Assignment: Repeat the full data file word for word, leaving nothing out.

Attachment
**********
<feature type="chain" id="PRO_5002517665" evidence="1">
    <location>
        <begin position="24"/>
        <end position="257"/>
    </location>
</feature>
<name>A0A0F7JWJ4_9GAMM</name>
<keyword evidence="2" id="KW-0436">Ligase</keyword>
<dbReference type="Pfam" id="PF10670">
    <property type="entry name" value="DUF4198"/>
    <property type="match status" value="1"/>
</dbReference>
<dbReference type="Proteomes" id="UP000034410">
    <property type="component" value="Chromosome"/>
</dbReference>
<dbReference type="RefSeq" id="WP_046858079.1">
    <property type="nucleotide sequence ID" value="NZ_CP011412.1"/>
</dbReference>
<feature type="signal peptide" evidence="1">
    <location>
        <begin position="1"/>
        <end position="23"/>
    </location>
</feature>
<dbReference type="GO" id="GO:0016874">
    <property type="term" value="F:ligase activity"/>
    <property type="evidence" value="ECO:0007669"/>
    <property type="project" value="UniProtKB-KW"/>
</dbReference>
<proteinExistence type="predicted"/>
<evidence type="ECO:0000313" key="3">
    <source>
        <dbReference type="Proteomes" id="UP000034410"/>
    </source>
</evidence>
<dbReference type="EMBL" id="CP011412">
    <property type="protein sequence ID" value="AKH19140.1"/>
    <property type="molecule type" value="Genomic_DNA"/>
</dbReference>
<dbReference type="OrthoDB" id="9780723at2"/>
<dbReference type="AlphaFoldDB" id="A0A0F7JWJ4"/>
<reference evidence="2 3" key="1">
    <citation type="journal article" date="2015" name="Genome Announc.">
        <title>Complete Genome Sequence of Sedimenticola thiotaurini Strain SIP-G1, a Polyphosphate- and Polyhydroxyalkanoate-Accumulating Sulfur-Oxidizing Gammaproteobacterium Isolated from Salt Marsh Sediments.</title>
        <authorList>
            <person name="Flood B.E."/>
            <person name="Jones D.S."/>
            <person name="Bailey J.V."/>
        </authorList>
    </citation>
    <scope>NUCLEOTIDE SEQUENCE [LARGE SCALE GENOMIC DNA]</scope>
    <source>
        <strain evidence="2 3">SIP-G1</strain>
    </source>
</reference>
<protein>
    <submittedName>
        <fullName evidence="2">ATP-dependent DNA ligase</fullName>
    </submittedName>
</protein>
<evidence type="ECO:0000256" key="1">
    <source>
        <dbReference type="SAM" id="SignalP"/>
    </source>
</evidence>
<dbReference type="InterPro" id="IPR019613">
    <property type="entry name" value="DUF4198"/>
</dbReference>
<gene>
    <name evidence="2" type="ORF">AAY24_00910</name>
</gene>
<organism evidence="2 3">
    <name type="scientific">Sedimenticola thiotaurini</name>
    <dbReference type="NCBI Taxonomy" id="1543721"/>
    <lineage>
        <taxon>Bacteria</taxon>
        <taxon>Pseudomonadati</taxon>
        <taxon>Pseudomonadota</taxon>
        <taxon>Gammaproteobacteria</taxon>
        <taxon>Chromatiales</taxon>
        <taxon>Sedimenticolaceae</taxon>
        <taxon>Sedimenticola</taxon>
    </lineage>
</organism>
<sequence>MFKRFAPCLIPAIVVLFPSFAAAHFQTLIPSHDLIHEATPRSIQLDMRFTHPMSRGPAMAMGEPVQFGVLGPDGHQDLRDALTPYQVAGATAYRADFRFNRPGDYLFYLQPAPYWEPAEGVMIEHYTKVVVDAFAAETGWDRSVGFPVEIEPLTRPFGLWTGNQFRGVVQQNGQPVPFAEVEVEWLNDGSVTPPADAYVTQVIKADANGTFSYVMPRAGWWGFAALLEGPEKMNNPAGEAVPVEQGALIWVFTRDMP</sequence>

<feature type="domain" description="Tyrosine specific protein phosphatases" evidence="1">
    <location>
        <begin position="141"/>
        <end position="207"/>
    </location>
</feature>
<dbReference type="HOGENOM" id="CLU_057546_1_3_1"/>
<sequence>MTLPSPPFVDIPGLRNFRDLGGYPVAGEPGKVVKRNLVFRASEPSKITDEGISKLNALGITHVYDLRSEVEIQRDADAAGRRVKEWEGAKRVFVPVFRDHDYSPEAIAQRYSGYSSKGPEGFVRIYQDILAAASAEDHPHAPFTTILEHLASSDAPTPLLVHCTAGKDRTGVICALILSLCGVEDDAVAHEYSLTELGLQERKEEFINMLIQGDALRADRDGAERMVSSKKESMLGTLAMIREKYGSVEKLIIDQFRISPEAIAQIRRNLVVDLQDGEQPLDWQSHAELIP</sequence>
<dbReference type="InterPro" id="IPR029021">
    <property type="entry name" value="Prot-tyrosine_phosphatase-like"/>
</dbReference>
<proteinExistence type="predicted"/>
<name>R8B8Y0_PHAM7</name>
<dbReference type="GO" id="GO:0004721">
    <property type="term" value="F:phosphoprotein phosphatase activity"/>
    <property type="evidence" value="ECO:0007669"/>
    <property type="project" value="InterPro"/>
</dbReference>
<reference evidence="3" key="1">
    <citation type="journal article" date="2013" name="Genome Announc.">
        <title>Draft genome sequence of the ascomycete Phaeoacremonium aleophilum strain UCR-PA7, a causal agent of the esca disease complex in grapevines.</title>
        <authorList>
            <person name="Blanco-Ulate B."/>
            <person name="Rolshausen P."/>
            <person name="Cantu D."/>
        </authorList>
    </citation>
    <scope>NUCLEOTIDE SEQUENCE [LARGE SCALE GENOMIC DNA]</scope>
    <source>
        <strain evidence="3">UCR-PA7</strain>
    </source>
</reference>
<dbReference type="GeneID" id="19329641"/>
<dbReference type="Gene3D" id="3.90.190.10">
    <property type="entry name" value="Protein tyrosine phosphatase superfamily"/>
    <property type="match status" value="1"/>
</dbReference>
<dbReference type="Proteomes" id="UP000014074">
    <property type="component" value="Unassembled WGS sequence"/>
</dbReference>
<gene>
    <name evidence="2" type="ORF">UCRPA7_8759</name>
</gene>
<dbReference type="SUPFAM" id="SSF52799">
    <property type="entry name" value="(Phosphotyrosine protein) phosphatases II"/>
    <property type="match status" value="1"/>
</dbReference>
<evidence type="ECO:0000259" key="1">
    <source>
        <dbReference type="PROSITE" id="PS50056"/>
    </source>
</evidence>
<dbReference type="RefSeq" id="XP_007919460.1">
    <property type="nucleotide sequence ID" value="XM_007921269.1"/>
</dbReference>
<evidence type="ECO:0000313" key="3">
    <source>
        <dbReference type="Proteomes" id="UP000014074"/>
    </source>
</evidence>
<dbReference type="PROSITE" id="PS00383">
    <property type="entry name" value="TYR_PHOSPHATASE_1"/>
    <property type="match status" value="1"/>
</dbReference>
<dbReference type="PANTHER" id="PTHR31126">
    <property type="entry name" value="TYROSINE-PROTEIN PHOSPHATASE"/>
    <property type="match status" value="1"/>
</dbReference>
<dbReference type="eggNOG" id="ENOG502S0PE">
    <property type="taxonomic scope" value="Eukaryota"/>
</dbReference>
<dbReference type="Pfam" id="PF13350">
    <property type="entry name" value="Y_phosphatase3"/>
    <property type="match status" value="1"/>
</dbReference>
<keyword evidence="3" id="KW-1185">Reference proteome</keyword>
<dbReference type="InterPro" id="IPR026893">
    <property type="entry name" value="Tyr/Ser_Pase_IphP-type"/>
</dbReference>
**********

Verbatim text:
<feature type="chain" id="PRO_5002517665" evidence="1">
    <location>
        <begin position="24"/>
        <end position="257"/>
    </location>
</feature>
<name>A0A0F7JWJ4_9GAMM</name>
<keyword evidence="2" id="KW-0436">Ligase</keyword>
<dbReference type="Pfam" id="PF10670">
    <property type="entry name" value="DUF4198"/>
    <property type="match status" value="1"/>
</dbReference>
<dbReference type="Proteomes" id="UP000034410">
    <property type="component" value="Chromosome"/>
</dbReference>
<dbReference type="RefSeq" id="WP_046858079.1">
    <property type="nucleotide sequence ID" value="NZ_CP011412.1"/>
</dbReference>
<feature type="signal peptide" evidence="1">
    <location>
        <begin position="1"/>
        <end position="23"/>
    </location>
</feature>
<dbReference type="GO" id="GO:0016874">
    <property type="term" value="F:ligase activity"/>
    <property type="evidence" value="ECO:0007669"/>
    <property type="project" value="UniProtKB-KW"/>
</dbReference>
<proteinExistence type="predicted"/>
<evidence type="ECO:0000313" key="3">
    <source>
        <dbReference type="Proteomes" id="UP000034410"/>
    </source>
</evidence>
<dbReference type="EMBL" id="CP011412">
    <property type="protein sequence ID" value="AKH19140.1"/>
    <property type="molecule type" value="Genomic_DNA"/>
</dbReference>
<dbReference type="OrthoDB" id="9780723at2"/>
<dbReference type="AlphaFoldDB" id="A0A0F7JWJ4"/>
<reference evidence="2 3" key="1">
    <citation type="journal article" date="2015" name="Genome Announc.">
        <title>Complete Genome Sequence of Sedimenticola thiotaurini Strain SIP-G1, a Polyphosphate- and Polyhydroxyalkanoate-Accumulating Sulfur-Oxidizing Gammaproteobacterium Isolated from Salt Marsh Sediments.</title>
        <authorList>
            <person name="Flood B.E."/>
            <person name="Jones D.S."/>
            <person name="Bailey J.V."/>
        </authorList>
    </citation>
    <scope>NUCLEOTIDE SEQUENCE [LARGE SCALE GENOMIC DNA]</scope>
    <source>
        <strain evidence="2 3">SIP-G1</strain>
    </source>
</reference>
<protein>
    <submittedName>
        <fullName evidence="2">ATP-dependent DNA ligase</fullName>
    </submittedName>
</protein>
<evidence type="ECO:0000256" key="1">
    <source>
        <dbReference type="SAM" id="SignalP"/>
    </source>
</evidence>
<dbReference type="InterPro" id="IPR019613">
    <property type="entry name" value="DUF4198"/>
</dbReference>
<gene>
    <name evidence="2" type="ORF">AAY24_00910</name>
</gene>
<organism evidence="2 3">
    <name type="scientific">Sedimenticola thiotaurini</name>
    <dbReference type="NCBI Taxonomy" id="1543721"/>
    <lineage>
        <taxon>Bacteria</taxon>
        <taxon>Pseudomonadati</taxon>
        <taxon>Pseudomonadota</taxon>
        <taxon>Gammaproteobacteria</taxon>
        <taxon>Chromatiales</taxon>
        <taxon>Sedimenticolaceae</taxon>
        <taxon>Sedimenticola</taxon>
    </lineage>
</organism>
<sequence>MFKRFAPCLIPAIVVLFPSFAAAHFQTLIPSHDLIHEATPRSIQLDMRFTHPMSRGPAMAMGEPVQFGVLGPDGHQDLRDALTPYQVAGATAYRADFRFNRPGDYLFYLQPAPYWEPAEGVMIEHYTKVVVDAFAAETGWDRSVGFPVEIEPLTRPFGLWTGNQFRGVVQQNGQPVPFAEVEVEWLNDGSVTPPADAYVTQVIKADANGTFSYVMPRAGWWGFAALLEGPEKMNNPAGEAVPVEQGALIWVFTRDMP</sequence>

<feature type="domain" description="Tyrosine specific protein phosphatases" evidence="1">
    <location>
        <begin position="141"/>
        <end position="207"/>
    </location>
</feature>
<dbReference type="HOGENOM" id="CLU_057546_1_3_1"/>
<sequence>MTLPSPPFVDIPGLRNFRDLGGYPVAGEPGKVVKRNLVFRASEPSKITDEGISKLNALGITHVYDLRSEVEIQRDADAAGRRVKEWEGAKRVFVPVFRDHDYSPEAIAQRYSGYSSKGPEGFVRIYQDILAAASAEDHPHAPFTTILEHLASSDAPTPLLVHCTAGKDRTGVICALILSLCGVEDDAVAHEYSLTELGLQERKEEFINMLIQGDALRADRDGAERMVSSKKESMLGTLAMIREKYGSVEKLIIDQFRISPEAIAQIRRNLVVDLQDGEQPLDWQSHAELIP</sequence>
<dbReference type="InterPro" id="IPR029021">
    <property type="entry name" value="Prot-tyrosine_phosphatase-like"/>
</dbReference>
<proteinExistence type="predicted"/>
<name>R8B8Y0_PHAM7</name>
<dbReference type="GO" id="GO:0004721">
    <property type="term" value="F:phosphoprotein phosphatase activity"/>
    <property type="evidence" value="ECO:0007669"/>
    <property type="project" value="InterPro"/>
</dbReference>
<reference evidence="3" key="1">
    <citation type="journal article" date="2013" name="Genome Announc.">
        <title>Draft genome sequence of the ascomycete Phaeoacremonium aleophilum strain UCR-PA7, a causal agent of the esca disease complex in grapevines.</title>
        <authorList>
            <person name="Blanco-Ulate B."/>
            <person name="Rolshausen P."/>
            <person name="Cantu D."/>
        </authorList>
    </citation>
    <scope>NUCLEOTIDE SEQUENCE [LARGE SCALE GENOMIC DNA]</scope>
    <source>
        <strain evidence="3">UCR-PA7</strain>
    </source>
</reference>
<dbReference type="GeneID" id="19329641"/>
<dbReference type="Gene3D" id="3.90.190.10">
    <property type="entry name" value="Protein tyrosine phosphatase superfamily"/>
    <property type="match status" value="1"/>
</dbReference>
<dbReference type="Proteomes" id="UP000014074">
    <property type="component" value="Unassembled WGS sequence"/>
</dbReference>
<gene>
    <name evidence="2" type="ORF">UCRPA7_8759</name>
</gene>
<dbReference type="SUPFAM" id="SSF52799">
    <property type="entry name" value="(Phosphotyrosine protein) phosphatases II"/>
    <property type="match status" value="1"/>
</dbReference>
<evidence type="ECO:0000259" key="1">
    <source>
        <dbReference type="PROSITE" id="PS50056"/>
    </source>
</evidence>
<dbReference type="RefSeq" id="XP_007919460.1">
    <property type="nucleotide sequence ID" value="XM_007921269.1"/>
</dbReference>
<evidence type="ECO:0000313" key="3">
    <source>
        <dbReference type="Proteomes" id="UP000014074"/>
    </source>
</evidence>
<dbReference type="PROSITE" id="PS00383">
    <property type="entry name" value="TYR_PHOSPHATASE_1"/>
    <property type="match status" value="1"/>
</dbReference>
<dbReference type="PANTHER" id="PTHR31126">
    <property type="entry name" value="TYROSINE-PROTEIN PHOSPHATASE"/>
    <property type="match status" value="1"/>
</dbReference>
<dbReference type="eggNOG" id="ENOG502S0PE">
    <property type="taxonomic scope" value="Eukaryota"/>
</dbReference>
<dbReference type="Pfam" id="PF13350">
    <property type="entry name" value="Y_phosphatase3"/>
    <property type="match status" value="1"/>
</dbReference>
<keyword evidence="3" id="KW-1185">Reference proteome</keyword>
<dbReference type="InterPro" id="IPR026893">
    <property type="entry name" value="Tyr/Ser_Pase_IphP-type"/>
</dbReference>